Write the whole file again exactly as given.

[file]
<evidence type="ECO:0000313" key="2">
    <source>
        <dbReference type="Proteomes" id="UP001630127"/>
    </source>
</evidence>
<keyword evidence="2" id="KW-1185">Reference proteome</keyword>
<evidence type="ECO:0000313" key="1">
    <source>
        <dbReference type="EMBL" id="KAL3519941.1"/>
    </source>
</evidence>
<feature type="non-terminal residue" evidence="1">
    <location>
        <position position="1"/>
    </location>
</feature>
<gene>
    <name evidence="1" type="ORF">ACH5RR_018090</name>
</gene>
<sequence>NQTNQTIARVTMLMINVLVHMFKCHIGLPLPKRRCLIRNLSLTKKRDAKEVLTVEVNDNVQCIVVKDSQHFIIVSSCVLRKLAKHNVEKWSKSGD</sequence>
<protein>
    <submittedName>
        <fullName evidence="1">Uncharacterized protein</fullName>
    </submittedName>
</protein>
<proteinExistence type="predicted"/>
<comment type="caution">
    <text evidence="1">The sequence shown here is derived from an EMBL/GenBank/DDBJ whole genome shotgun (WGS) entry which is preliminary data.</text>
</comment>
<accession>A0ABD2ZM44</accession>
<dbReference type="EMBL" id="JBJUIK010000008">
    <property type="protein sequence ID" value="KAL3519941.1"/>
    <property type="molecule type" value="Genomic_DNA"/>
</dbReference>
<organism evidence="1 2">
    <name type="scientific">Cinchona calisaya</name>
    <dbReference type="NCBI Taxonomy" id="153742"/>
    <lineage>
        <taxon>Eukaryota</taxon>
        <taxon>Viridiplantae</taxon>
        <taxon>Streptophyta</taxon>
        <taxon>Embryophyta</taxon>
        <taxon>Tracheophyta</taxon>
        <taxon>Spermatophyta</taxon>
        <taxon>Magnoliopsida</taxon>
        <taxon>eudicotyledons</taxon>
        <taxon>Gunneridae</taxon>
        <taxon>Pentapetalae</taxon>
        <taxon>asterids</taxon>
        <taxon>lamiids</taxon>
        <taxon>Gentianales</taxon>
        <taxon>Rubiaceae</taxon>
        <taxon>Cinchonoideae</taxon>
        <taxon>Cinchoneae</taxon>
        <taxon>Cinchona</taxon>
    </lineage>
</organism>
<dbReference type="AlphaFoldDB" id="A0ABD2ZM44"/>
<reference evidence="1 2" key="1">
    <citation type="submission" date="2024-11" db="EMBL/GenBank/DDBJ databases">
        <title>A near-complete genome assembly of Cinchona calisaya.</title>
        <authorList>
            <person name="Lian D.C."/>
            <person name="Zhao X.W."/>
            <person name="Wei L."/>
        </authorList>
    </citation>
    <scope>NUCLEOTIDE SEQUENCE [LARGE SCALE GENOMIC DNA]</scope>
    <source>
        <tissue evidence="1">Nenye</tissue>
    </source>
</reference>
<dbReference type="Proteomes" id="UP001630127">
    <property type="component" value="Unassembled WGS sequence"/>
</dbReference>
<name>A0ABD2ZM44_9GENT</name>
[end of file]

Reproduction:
<evidence type="ECO:0000313" key="2">
    <source>
        <dbReference type="Proteomes" id="UP001630127"/>
    </source>
</evidence>
<keyword evidence="2" id="KW-1185">Reference proteome</keyword>
<evidence type="ECO:0000313" key="1">
    <source>
        <dbReference type="EMBL" id="KAL3519941.1"/>
    </source>
</evidence>
<feature type="non-terminal residue" evidence="1">
    <location>
        <position position="1"/>
    </location>
</feature>
<gene>
    <name evidence="1" type="ORF">ACH5RR_018090</name>
</gene>
<sequence>NQTNQTIARVTMLMINVLVHMFKCHIGLPLPKRRCLIRNLSLTKKRDAKEVLTVEVNDNVQCIVVKDSQHFIIVSSCVLRKLAKHNVEKWSKSGD</sequence>
<protein>
    <submittedName>
        <fullName evidence="1">Uncharacterized protein</fullName>
    </submittedName>
</protein>
<proteinExistence type="predicted"/>
<comment type="caution">
    <text evidence="1">The sequence shown here is derived from an EMBL/GenBank/DDBJ whole genome shotgun (WGS) entry which is preliminary data.</text>
</comment>
<accession>A0ABD2ZM44</accession>
<dbReference type="EMBL" id="JBJUIK010000008">
    <property type="protein sequence ID" value="KAL3519941.1"/>
    <property type="molecule type" value="Genomic_DNA"/>
</dbReference>
<organism evidence="1 2">
    <name type="scientific">Cinchona calisaya</name>
    <dbReference type="NCBI Taxonomy" id="153742"/>
    <lineage>
        <taxon>Eukaryota</taxon>
        <taxon>Viridiplantae</taxon>
        <taxon>Streptophyta</taxon>
        <taxon>Embryophyta</taxon>
        <taxon>Tracheophyta</taxon>
        <taxon>Spermatophyta</taxon>
        <taxon>Magnoliopsida</taxon>
        <taxon>eudicotyledons</taxon>
        <taxon>Gunneridae</taxon>
        <taxon>Pentapetalae</taxon>
        <taxon>asterids</taxon>
        <taxon>lamiids</taxon>
        <taxon>Gentianales</taxon>
        <taxon>Rubiaceae</taxon>
        <taxon>Cinchonoideae</taxon>
        <taxon>Cinchoneae</taxon>
        <taxon>Cinchona</taxon>
    </lineage>
</organism>
<dbReference type="AlphaFoldDB" id="A0ABD2ZM44"/>
<reference evidence="1 2" key="1">
    <citation type="submission" date="2024-11" db="EMBL/GenBank/DDBJ databases">
        <title>A near-complete genome assembly of Cinchona calisaya.</title>
        <authorList>
            <person name="Lian D.C."/>
            <person name="Zhao X.W."/>
            <person name="Wei L."/>
        </authorList>
    </citation>
    <scope>NUCLEOTIDE SEQUENCE [LARGE SCALE GENOMIC DNA]</scope>
    <source>
        <tissue evidence="1">Nenye</tissue>
    </source>
</reference>
<dbReference type="Proteomes" id="UP001630127">
    <property type="component" value="Unassembled WGS sequence"/>
</dbReference>
<name>A0ABD2ZM44_9GENT</name>